"This was the first time the district had done anything like that, and Cheryl was very excited to implement the program," adds Fridia.
ARRIVAL: RISK MANAGEMENT
Judging from her career in risk management, one might get the impression that Johnson had set her sights on a career in finance and business early on.
But nothing could be farther from the truth.
In fact, right out of the University of Minnesota, she joined Braniff International Airways and spent 10 highly successful years as a flight attendant.
When she was traveling the world with Braniff as a flight attendant, did she ever imagine she would be working in a position similar to her current one?
"Oh, heavens no," she says now, laughing. But a dramatic career shift was forced on her when Braniff went bankrupt. "I went to the unemployment office, and I lined up an interview with Safeco Insurance," she recalls. They hired her immediately as an adjuster.
"I took a 50 percent pay cut, but I was young and I don't remember suffering that much," she says.
Nearly two years later, she received her first contact with risk management when a scheduled 20-minute interview with the head of risk management at giant Electronic Data Systems turned into a two-hour meeting.
She followed the executive's advice and obtained her workers' comp adjuster's license. This turned out to be a well-timed move, because six months later she was called back to EDS to work as a risk analyst for the information-technology company. She assumed the top risk manager role at the Plano, Texas, company when her mentor left. Her next career move took her into the nonprofit sector, as director of risk management at the Baylor University Medical Center in Dallas.
But the big step up came in 1990, when she saw an ad in the Dallas Morning News that the Dallas school district was looking for a full-time director of risk management. Previously, it had retained insurance brokers to manage the property/casualty side of the district's risk management function, while an outside consultant was used to administer the self-insured worker's comp program.
Once Johnson was hired, she wasted no time putting in place a full-time in-house team that would be able to more carefully monitor and administer the school district's insurance and risk management needs.
In all, within a year, she hired nine full-time staff members: two safety people ("I thought that was especially important," she says); a supervisor of workers' comp so the district could better manage that program; a medical-only adjuster; a property/casualty risk analyst; and four clerical staff.
The number and variety of major risk management initiatives Johnson has put in place for the Dallas school district, plus her prodigious efforts on behalf of the Dallas/Fort Worth chapter of the Risk and Insurance Management Society Inc., culminated in her being honored as one of two recipients of the "Ron Judd Heart of RIMS award," which recognized her for 22 years of contributions to the D/FW RIMS chapter.
"This award has special meaning for me because it came from my peers," Johnson says, modestly.
James E. Huckaby, who is the immediate past president of the Public Risk Management Association and director of risk management for the Mesquite Independent School District adjoining the Dallas school district, has known Johnson for the past 14 years. He says that not only is she a great storehouse of knowledge, but she is a great, giving sharer of information and expertise.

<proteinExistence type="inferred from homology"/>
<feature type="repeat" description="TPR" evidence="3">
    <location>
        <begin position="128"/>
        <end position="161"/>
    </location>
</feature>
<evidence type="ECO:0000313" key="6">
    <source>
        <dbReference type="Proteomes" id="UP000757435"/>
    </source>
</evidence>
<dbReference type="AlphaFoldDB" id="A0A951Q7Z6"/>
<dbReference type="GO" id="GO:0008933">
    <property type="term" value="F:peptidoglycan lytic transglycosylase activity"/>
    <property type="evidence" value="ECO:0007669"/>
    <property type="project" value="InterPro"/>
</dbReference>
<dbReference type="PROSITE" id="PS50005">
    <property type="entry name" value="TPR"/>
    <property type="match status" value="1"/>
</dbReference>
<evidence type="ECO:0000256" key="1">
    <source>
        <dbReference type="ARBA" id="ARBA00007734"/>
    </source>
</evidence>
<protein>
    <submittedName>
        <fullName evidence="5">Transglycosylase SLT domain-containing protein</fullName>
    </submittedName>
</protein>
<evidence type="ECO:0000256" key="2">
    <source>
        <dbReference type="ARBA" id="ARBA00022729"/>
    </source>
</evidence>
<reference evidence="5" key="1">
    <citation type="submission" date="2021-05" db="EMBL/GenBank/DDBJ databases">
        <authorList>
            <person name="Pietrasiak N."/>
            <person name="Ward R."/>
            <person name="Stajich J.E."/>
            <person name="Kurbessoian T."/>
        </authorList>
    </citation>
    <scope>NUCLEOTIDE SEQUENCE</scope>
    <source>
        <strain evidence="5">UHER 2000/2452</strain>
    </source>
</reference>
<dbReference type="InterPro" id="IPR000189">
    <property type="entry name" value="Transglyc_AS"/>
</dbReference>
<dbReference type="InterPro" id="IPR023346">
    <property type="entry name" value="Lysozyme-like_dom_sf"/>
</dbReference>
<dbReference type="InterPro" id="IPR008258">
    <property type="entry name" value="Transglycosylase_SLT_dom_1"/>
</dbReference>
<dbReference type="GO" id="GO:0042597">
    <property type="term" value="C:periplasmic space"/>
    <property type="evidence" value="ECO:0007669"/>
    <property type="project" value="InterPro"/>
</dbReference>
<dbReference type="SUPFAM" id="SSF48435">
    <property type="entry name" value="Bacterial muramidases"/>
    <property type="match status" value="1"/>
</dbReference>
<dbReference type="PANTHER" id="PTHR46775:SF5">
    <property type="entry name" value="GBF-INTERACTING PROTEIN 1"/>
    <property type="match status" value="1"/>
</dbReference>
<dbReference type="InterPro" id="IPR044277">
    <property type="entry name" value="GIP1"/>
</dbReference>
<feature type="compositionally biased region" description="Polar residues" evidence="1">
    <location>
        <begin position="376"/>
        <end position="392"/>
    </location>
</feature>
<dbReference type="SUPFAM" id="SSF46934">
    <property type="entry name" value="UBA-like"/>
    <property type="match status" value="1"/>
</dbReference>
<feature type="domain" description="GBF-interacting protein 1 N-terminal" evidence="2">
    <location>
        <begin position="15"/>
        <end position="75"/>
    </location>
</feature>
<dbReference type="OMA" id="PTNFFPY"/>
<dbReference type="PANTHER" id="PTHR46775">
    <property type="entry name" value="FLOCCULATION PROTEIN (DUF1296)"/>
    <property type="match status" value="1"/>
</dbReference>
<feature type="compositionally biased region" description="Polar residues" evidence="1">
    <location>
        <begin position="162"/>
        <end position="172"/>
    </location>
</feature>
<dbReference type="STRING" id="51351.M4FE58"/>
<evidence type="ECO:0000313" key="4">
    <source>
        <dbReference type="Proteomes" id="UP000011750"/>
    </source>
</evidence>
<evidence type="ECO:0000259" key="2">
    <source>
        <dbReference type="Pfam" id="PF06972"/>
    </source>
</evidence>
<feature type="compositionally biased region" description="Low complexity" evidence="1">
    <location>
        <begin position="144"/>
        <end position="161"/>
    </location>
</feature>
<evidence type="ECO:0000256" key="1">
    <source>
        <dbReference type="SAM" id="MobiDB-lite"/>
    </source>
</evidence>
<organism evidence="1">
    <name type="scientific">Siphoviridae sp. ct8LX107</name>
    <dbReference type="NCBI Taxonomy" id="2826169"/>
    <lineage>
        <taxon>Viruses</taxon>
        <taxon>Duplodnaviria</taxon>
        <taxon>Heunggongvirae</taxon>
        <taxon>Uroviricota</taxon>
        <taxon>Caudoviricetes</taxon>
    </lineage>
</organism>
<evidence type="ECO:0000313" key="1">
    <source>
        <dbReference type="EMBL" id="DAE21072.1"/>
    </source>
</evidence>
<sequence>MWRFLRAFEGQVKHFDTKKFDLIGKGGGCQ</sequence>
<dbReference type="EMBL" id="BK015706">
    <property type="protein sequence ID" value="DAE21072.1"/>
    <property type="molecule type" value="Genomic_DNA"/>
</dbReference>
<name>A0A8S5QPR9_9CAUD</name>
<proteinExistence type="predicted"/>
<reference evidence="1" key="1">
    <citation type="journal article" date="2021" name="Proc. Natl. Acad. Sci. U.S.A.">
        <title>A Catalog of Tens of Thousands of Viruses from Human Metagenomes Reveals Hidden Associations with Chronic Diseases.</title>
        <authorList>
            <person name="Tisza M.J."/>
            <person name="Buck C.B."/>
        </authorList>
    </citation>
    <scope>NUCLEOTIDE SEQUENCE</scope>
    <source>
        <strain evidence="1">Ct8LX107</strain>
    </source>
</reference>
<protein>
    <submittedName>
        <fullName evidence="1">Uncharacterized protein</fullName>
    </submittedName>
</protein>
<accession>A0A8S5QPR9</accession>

"The thing that sets Cheryl apart," says Huckaby, "is that not only is she concerned about her individual responsibilities--which are massive--she also is concerned as a mentor within the sector of public-service risk management. No matter what subject you may need help from her on, she is willing to send you information on it without any hesitation."
Another person who has been associated with Johnson over the past decade and a half is Dr. John Thornton, just-retired Regents' Professor of Risk Management and Insurance at the University of North Texas in Denton.
"Cheryl exemplifies professionalism--someone who sees what needs to be done and finds ways to do it," observes Thornton, who has known her as a student of his, as well as through much work together at the D/FW chapter of RIMS.
Thornton and Huckaby both underscore that Johnson has been tireless in raising funds for student scholarships and providing internships for students interested in the insurance and risk management realms.
"Her support for students generally is just remarkable," says Thornton. "She has been a rock of scholarship programs throughout the years I've known her." He adds that she has been a regular--and excellent--guest lecturer at his classes as well.
Johnson is an unflagging student herself. She just completed three years at Southern Methodist University, earning certification in advanced graduate studies in dispute resolution, a skill that she may not directly apply in her work at the moment, but which is certainly used indirectly with the many people she deals with. Besides, it was an educational challenge she enjoyed.
Her boss Fridia sums up Johnson's approach to risk management: "She's very knowledgeable about the subject she deals with. She stays on top of things in the industry. She wants to stay on the cutting edge of technology. And Cheryl is a great team player."
Huckaby can't stop the praise either. "Cheryl is always trying to build a better mousetrap," he says. "Her motivation is to have a positive impact on the organization to such a degree that when someone looks at the Dallas school district--whether they're a school board member or someone working in the community--they will see a highly visible program that will cause them to say, 'They've got it together in risk management in Dallas.'"
PAULA L. GREEN lives in New York City. She can be reached at email@example.com. Writer
STEVE YAHN also contributed to this story.
September 1, 2006